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"paul rand" Tag

Play Rules

Tuesday, February 23, 2016

“Without the challenging possibilities of introducing the element of play,
both teacher and student cannot help but be bored”

quote: Paul Rand




I begin this research with a typeface you might recognize from Apple’s iPod, back when it was a block of white and steel and we were still listening to the Red Hot Chili Peppers


The font is called Chicago, developed by Susan Kare in 1984 U.S.A. for Steve Jobs. Kare designed much of the icons still used today within the Apple software, like the command key used to save or undo. Actually, she found this image from Swedish road signs, where it is a symbol representing an attraction (command, pray). You remember also the smiley computer guy, pictured below with Kare’s face.

In this Vimeo Video Susan Kare speaks about her design process and cites Paul Rand as an inspiration. Rand was a graphic designer and teacher, a big figure in the 60′s and 70′s in the U.S; He is responsible for many recognizable company logos that are still in use today, like FedEx with its hidden arrow and IBM. His designs often have a simple charm, like the UPS logo, of which Rand says he is “taking something that’s traditionally seen as sacred, the shield, and sort of poking fun at it…by sticking a box on top of it is a seemingly frivolous gesture. The client, however, never considered it that way, and as it turned out the logo is meaningful because of that lighthearted intent.” This lightheartedness, playing with symbols and poking fun, is at the core of Rand’s design philosophy. We see that also in examples of his less corporate work, such as the two posters that follow below.

Paul-Rand    images-1     logo_ups_large

eye_bee_m      fedex_arrow_2015


I find Rand an interesting life to learn from, because his career seemed a marriage between corporate success, sustained personal practice, and a real devotion to teaching. And play. He talks often about playing within the context of graphic design, and because of his commitment to teaching, he writes about how this principle of play can be applied in pulling out the potential of the student, or at least in allowing for the circumstances in which this can be possible.

I refer to one article in particular, <<Design and the Play Instinct,>> published in 1965 in the book Education of Vision. In the article Rand zeros in on the two basic factors a teacher must consider : “the kind of problem chosen for study” and “the way in which it is posed.” He says that if a proposed problem involves too much emphasis on freedom and self-expression, the student will be indifferent, and the solution will in turn be meaningless. Instead he insists on proposing a problem with defined limits, implied or explicit disciplines that are conducive to the instinct of play, which will lead to an interested student and often a meaningful solution. What should be cultivated is “the ability to deal with problems in the simplest, most direct, and meaningful manner.” How can this be done through play?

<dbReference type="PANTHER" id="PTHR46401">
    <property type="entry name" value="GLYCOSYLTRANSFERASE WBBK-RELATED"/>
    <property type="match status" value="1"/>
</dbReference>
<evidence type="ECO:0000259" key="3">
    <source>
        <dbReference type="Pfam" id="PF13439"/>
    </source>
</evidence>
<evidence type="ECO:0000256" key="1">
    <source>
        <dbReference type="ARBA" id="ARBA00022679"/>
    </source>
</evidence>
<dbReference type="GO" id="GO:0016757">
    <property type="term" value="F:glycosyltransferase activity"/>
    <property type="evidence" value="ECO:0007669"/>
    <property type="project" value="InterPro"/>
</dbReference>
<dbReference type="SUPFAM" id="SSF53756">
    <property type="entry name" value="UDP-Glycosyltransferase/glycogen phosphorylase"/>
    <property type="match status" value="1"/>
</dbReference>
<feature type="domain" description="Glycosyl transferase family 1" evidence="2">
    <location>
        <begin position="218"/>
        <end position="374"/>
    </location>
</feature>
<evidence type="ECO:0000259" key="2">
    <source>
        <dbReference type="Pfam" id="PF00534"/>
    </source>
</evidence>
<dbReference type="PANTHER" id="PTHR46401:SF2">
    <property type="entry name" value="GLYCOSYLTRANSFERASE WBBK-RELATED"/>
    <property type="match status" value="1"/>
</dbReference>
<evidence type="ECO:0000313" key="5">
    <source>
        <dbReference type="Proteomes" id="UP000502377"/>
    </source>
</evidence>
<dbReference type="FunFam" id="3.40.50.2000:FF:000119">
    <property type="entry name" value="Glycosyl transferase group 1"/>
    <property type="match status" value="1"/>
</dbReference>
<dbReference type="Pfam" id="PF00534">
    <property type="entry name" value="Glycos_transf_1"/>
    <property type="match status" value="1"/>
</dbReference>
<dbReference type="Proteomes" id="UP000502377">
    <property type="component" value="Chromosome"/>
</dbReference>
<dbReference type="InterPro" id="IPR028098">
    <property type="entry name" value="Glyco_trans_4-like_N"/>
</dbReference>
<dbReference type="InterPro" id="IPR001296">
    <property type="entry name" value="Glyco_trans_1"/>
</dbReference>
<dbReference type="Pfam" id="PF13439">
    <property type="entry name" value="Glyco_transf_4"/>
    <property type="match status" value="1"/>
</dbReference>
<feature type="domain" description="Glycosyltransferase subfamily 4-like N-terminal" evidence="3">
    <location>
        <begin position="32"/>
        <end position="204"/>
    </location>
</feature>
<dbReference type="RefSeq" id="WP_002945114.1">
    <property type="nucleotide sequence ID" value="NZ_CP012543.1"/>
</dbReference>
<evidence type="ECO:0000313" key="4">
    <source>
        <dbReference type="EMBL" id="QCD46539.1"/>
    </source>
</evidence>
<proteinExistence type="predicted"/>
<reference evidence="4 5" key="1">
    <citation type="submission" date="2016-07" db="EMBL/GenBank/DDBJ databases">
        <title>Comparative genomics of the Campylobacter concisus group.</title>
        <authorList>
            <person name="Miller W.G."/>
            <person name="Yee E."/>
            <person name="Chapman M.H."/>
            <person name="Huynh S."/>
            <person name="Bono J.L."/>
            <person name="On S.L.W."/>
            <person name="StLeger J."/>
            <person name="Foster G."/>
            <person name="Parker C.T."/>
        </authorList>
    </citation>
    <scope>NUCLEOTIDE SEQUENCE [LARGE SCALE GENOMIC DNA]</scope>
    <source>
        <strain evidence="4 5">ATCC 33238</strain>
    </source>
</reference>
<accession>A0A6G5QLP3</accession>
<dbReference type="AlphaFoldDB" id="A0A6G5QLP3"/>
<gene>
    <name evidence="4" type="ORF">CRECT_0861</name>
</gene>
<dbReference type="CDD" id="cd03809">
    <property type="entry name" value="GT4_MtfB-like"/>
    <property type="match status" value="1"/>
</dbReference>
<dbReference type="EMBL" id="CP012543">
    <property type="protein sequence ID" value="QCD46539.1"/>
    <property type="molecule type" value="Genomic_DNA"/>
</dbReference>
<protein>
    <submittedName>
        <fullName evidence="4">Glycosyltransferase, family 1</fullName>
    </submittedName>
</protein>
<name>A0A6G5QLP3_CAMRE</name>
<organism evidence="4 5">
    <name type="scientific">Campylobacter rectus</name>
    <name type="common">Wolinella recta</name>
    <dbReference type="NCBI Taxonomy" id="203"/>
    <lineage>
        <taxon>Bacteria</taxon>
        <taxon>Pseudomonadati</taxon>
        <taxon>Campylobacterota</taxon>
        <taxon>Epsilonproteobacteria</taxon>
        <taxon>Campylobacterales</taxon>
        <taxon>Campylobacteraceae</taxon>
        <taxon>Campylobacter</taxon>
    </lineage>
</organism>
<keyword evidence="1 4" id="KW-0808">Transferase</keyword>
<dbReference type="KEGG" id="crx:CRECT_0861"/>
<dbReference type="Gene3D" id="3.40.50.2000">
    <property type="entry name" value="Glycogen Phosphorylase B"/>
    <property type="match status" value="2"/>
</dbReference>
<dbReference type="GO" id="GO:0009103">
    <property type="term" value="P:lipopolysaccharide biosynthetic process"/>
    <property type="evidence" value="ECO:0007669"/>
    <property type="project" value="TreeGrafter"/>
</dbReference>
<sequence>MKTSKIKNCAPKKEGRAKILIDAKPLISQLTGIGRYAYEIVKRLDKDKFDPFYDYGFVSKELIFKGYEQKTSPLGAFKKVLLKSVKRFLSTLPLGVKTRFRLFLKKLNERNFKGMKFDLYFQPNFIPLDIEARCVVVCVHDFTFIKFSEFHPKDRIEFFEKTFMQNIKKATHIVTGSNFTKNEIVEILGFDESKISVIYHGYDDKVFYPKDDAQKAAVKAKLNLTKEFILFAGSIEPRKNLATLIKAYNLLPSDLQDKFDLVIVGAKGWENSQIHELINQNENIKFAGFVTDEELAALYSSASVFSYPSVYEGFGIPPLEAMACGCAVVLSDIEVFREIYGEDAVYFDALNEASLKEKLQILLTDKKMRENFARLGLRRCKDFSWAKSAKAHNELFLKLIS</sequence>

We do create by engaging in free exploration, in this particular space familiar to childhood. But play is not the only thing involved if you want to get something done.

What is necessary then are parameters-restrictions-limitations. Rules, in a way. You can play with a deck of cards without rules, maybe by throwing them up in the air or making stories about the kings and queens, but you won’t be engaging in strategy and other faculties involved in a well-designed game. (Though we have the restrictions implicit in the design of a deck of cards: there are 52, 4 of each, 4 suits and 2 colors, a general size constraint. Limitation in some form is impossible to escape.)

In the article Rand specifies what these play restrictions can look like: the seven pieces of a Chinese tangram, for example, which include five triangles, one square and one rhombus. Within these parameters any arrangement of the forms is possible and you are given free range to play. If instead you were given a magical box full of an infinite number of shapes in an infinite number of sizes, you would first be presented with making decisions about what shapes you want to use, how many, what sizes, and so on. With a limitation already set you are free from these initial decisions and your energy can go directly to arranging the forms. This is the basic idea behind how limitations can create the ideal environment for play, and maybe eventually harmonious design.

In the linked video of Susan Kare above, she speaks of using the 16 by 16 grid in designing logos. This is a clear structure, lines of limitation within which possibilities of play are endless. Thinking back to Kare’s typeface, we can say that alphabetical letters and other written symbols of language can also be seen as a grid or structure, within which graphic designers may play. The form of an “A” is more or less set, the parameters being that the form does not stray too far from our understanding of what an A is if we want the type to be readable. In thinking of visual letters and symbols as a structure, I propose the possibility of inverting the process of structure and play: what happens when a structure is imposed retrospectively? Instead of creating a 16 by 16 grid, can we play first? Then, with the grid of the letter A in mind, we create a new typeface.



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